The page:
Congress must agree to raise the limit on how much debt the US can have by the end of February, otherwise the country risks default and could be slapped with damaging credit downgrades.
Wall Street closed higher on Friday but was shut yesterday for a public holiday.
The pound was down against the US dollar and the euro at 1.58 and 1.18 respectively, in anticipation of a raft of poor UK data this week.
Experts predict public finances will continue to deteriorate and GDP figures on Friday are expected to show the economy contracted in the final three months of 2012.
America's spending squeeze was highlighted by Financial Times, Penguin and text books publisher Pearson as it faces up to the continued impact of cuts by US schools on books, software and other learning material.
Pearson said market conditions remained weak over the key fourth-quarter selling season in higher education, consumer publishing and corporate advertising and that the headwinds were likely to persist in the opening months of this year. Shares fell 3%, or 36p, to 1202p.
Other fallers included fashion house Burberry, which slipped 19p to 1367p, and global drinks giant Diageo after a decline of 23.5p to 1819.5p.
The biggest riser in the top flight was car insurer Admiral after Goldman Sachs upgraded its target price for the stock and said there was the potential for claims inflation to decline faster than the market currently expects. Shares were 57p higher at 1211p, a rise of 5%.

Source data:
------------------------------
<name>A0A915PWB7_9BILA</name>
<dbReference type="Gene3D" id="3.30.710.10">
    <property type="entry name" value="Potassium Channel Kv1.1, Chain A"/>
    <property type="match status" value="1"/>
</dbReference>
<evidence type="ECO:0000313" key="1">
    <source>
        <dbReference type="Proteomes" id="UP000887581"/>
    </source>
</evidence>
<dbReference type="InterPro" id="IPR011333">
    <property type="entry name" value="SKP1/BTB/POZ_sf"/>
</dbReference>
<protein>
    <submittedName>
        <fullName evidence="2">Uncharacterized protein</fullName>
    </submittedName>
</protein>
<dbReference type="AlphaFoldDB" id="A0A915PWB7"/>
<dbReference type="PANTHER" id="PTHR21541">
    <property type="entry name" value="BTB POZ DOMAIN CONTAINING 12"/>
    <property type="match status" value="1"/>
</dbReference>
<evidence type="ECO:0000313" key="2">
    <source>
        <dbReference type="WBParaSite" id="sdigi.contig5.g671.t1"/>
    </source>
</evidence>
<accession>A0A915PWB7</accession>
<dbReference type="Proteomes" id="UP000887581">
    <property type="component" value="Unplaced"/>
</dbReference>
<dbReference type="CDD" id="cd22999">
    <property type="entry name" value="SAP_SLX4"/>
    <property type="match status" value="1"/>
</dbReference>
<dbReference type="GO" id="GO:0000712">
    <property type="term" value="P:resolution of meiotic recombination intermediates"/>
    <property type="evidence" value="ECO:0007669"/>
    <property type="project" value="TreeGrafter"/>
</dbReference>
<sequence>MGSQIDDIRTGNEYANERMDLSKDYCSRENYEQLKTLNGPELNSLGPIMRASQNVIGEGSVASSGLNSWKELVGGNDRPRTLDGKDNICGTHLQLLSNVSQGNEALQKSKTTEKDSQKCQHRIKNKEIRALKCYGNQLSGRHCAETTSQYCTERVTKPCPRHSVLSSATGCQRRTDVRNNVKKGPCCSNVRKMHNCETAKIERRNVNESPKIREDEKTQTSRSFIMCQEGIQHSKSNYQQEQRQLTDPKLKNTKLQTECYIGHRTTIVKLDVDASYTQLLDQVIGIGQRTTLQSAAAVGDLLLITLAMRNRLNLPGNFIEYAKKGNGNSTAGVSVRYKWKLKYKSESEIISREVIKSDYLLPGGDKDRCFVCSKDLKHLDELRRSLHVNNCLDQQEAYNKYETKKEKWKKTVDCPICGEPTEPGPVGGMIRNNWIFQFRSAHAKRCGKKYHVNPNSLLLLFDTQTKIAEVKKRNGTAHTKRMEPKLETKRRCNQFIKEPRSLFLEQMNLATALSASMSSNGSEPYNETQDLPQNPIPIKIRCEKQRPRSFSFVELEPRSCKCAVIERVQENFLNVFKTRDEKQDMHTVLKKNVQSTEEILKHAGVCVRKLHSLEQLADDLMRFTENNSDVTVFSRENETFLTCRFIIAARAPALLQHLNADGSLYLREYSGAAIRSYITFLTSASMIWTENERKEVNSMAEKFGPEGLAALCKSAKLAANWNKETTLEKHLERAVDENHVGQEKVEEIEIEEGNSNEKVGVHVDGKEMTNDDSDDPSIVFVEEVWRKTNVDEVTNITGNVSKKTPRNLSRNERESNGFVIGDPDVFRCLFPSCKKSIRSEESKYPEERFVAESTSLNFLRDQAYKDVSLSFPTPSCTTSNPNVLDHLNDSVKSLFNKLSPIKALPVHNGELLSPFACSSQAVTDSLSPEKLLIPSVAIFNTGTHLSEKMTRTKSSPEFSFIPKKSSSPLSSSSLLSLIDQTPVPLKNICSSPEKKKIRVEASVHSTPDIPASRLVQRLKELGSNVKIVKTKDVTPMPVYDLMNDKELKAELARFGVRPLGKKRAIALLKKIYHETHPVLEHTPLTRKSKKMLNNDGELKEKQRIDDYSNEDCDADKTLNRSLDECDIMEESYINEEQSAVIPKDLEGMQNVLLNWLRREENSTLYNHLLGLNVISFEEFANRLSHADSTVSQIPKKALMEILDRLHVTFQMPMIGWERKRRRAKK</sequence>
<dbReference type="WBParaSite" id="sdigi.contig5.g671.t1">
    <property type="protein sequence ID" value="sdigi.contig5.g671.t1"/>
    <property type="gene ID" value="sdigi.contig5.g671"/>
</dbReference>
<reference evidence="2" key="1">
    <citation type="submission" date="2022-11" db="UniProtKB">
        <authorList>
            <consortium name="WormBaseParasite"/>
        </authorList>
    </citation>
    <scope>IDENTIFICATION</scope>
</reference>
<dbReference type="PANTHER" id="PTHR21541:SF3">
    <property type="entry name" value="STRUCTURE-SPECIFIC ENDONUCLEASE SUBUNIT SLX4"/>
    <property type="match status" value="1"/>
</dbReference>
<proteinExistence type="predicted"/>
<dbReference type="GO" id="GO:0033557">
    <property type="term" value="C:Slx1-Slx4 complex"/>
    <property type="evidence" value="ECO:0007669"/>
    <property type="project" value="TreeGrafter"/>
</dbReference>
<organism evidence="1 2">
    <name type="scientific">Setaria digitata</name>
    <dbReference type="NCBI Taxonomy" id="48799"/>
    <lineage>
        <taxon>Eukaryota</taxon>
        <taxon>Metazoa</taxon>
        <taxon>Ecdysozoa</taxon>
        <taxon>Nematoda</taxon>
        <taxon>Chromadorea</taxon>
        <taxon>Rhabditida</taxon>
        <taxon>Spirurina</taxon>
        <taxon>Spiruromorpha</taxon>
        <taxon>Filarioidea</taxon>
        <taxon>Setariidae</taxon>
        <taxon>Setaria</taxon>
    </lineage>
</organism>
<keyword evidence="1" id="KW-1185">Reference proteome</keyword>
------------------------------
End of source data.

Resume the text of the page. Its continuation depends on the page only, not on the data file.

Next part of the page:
Royal Bank of Scotland shares were 8.1p stronger at 366.9p as investors digested a report that its investment banking arm will be broken up into two parts – a markets business and an international banking arm. In contrast, Lloyds Banking Group was down 0.2p to 53.2p.
Outside the top flight, shares in grocery delivery group Ocado continued to benefit from last week's better-than-expected trading update with a further rise of 8p to 95.1p. WH Smith, which is due to post figures later this week, was 30.5p higher at 646p.
The biggest FTSE-100 risers were Admiral, Aviva, Weir Group, 44p higher at 1950p, and Royal Bank of Scotland.
The biggest FTSE-100 fallers were Pearson, Meggitt, off 7.8p to 429.4p, Kingfisher, 4p lower at 268.9p and Burberry.
European shares also rose yesterday, climbing back towards near two-year highs, as investors bought back into relatively "undervalued" sectors such as utilities and mining.
Gains were limited, however, as worrying comments from Swiss watch-maker Richemont about sales growth in China sparked a sell-off in luxury stocks, with Richemont losing 5.6% and Louis Vuitton owner LVMH falling 1.3%.
The FTSEurofirst 300 index of top European shares provisionally ended 0.2% higher at 1166.26, just a few points shy of a near two-year high of 1170.29 reached on January 10.
Shares of utilities and basic resources companies – which were among the worst performers in Europe in 2012 – led the gainers yesterday, with ArcelorMittal surging 4% and E.ON climbing 1.6%.
"Investors are switching to the 'value' stocks," one Paris trader said.